The War Crimes Prosecutor Vladimir Vukčević has announced that soon will be published a report on media role in Serbia during the 90’s. The report will be based on information that were revealed to the prosecution in the preliminary proceedings. Vukčević, who was one of the participants at Tuesday’s round table “The role of the media and journalist in war conflicts in former Yugoslavia” (jointly organized by Independent Association of Journalist of Serbia (NUNS), Belgrade center for Human rights and OSCE Mission in Serbia), also said that, at this moment, there aren’t enough prerequisites for making decision whether there will be criminal proceedings against some journalists for war mongering, but the investigation will continue. As Vukčević explained, the Prosecution for War Crimes, in the second half of the last year, sent a letter to all media houses that were accused for alleged instigation of the war crimes. The letter requires access to archival material and documents, mostly articles and TV shows, related to the 90’s period and some media outlets have not yet responded to the request. Although, it is not said which media houses haven’t responded to the request, the spokesman for the War Crimes Prosecutor’s Office Bruno Vekarić explained that the prosecution won’t ask the police to intervene to media who haven’t answer to the already mentioned letter.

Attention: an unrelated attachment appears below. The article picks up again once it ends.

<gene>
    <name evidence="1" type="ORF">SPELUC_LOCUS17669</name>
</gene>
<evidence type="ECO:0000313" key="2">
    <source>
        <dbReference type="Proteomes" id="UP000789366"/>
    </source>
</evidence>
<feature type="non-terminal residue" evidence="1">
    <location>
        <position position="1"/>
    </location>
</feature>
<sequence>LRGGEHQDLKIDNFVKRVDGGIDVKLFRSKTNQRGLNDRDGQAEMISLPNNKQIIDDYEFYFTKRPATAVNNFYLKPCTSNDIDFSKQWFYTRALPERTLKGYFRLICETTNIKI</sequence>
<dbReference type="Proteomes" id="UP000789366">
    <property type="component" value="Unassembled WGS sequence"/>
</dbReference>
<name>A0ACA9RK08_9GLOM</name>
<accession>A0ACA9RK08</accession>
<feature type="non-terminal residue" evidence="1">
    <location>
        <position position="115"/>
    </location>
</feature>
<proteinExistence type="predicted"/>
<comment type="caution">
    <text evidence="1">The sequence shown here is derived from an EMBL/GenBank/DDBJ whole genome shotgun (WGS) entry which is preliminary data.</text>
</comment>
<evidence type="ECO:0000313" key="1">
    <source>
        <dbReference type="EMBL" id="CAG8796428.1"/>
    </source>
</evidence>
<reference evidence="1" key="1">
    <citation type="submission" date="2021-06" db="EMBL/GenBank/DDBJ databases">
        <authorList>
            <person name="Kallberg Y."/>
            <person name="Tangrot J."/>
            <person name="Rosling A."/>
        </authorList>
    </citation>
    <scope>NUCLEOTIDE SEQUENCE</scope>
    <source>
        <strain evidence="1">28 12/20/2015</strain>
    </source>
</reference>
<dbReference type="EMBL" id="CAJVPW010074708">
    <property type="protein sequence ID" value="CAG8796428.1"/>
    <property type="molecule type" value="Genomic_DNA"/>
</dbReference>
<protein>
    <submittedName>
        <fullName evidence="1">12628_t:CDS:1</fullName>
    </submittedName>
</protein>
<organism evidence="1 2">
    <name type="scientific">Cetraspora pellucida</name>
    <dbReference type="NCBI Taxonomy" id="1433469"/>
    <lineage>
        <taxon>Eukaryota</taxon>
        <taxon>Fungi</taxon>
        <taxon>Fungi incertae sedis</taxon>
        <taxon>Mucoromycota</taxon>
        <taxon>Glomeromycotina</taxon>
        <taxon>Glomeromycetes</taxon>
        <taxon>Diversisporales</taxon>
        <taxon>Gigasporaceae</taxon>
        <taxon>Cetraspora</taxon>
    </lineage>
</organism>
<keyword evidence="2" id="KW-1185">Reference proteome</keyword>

The whole story about media accountability for warmongering started before less than 10 months when the spokesman for the Prosecutor’s Office announced (in the beginning of June 2009) that preliminary inquiry about the role of Serbian media and journalists during the Yugoslav’s wars had been lunched. A month later, the already mentioned NUNS filed a criminal charge against unnamed journalist who worked in electronic media outlets such as RTV Belgrade (today’s RTS), RTV Novi Sad and daily newspapers Večernje novosti and Politika. The NUNS’ criminal charge was based on the Article 145 of the Criminal Code and some archive documentation was submitted too in order to support the charge. The NUNS and Prosecutor’s initiatives opened fire debate in Serbia during the last summer and divided Serbian associations of journalists. The president of the Association of Journalist of Serbia (UNS) Ljiljana Smajlović was strictly against questioning the media role during those dark years and described those initiatives as chases against people who just done their job (more about the debate and initiatives here). The whole debate was interrupted and stopped before it came to an end with the famous controversial Law on information that turned the attention of the public, journalists and journalist associations in the direction of state-media relations.